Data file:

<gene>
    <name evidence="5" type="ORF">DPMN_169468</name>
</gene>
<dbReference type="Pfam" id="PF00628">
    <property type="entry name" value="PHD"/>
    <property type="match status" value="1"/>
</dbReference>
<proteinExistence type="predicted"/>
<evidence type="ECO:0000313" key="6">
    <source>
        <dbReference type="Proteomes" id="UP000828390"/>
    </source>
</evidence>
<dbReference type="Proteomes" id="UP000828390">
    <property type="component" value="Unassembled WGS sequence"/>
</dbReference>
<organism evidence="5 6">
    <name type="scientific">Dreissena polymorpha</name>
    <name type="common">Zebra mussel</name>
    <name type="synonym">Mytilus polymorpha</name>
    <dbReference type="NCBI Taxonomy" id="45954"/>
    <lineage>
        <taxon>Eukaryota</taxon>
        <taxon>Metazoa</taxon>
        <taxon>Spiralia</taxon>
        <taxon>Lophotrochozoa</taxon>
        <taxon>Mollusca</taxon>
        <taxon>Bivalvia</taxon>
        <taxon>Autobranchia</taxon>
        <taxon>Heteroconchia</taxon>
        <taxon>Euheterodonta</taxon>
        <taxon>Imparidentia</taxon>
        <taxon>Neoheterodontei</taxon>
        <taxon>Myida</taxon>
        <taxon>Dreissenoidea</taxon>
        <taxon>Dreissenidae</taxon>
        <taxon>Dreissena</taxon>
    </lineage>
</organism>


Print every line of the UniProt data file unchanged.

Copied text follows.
<gene>
    <name evidence="5" type="ORF">DPMN_169468</name>
</gene>
<dbReference type="Pfam" id="PF00628">
    <property type="entry name" value="PHD"/>
    <property type="match status" value="1"/>
</dbReference>
<proteinExistence type="predicted"/>
<evidence type="ECO:0000313" key="6">
    <source>
        <dbReference type="Proteomes" id="UP000828390"/>
    </source>
</evidence>
<dbReference type="Proteomes" id="UP000828390">
    <property type="component" value="Unassembled WGS sequence"/>
</dbReference>
<organism evidence="5 6">
    <name type="scientific">Dreissena polymorpha</name>
    <name type="common">Zebra mussel</name>
    <name type="synonym">Mytilus polymorpha</name>
    <dbReference type="NCBI Taxonomy" id="45954"/>
    <lineage>
        <taxon>Eukaryota</taxon>
        <taxon>Metazoa</taxon>
        <taxon>Spiralia</taxon>
        <taxon>Lophotrochozoa</taxon>
        <taxon>Mollusca</taxon>
        <taxon>Bivalvia</taxon>
        <taxon>Autobranchia</taxon>
        <taxon>Heteroconchia</taxon>
        <taxon>Euheterodonta</taxon>
        <taxon>Imparidentia</taxon>
        <taxon>Neoheterodontei</taxon>
        <taxon>Myida</taxon>
        <taxon>Dreissenoidea</taxon>
        <taxon>Dreissenidae</taxon>
        <taxon>Dreissena</taxon>
    </lineage>
</organism>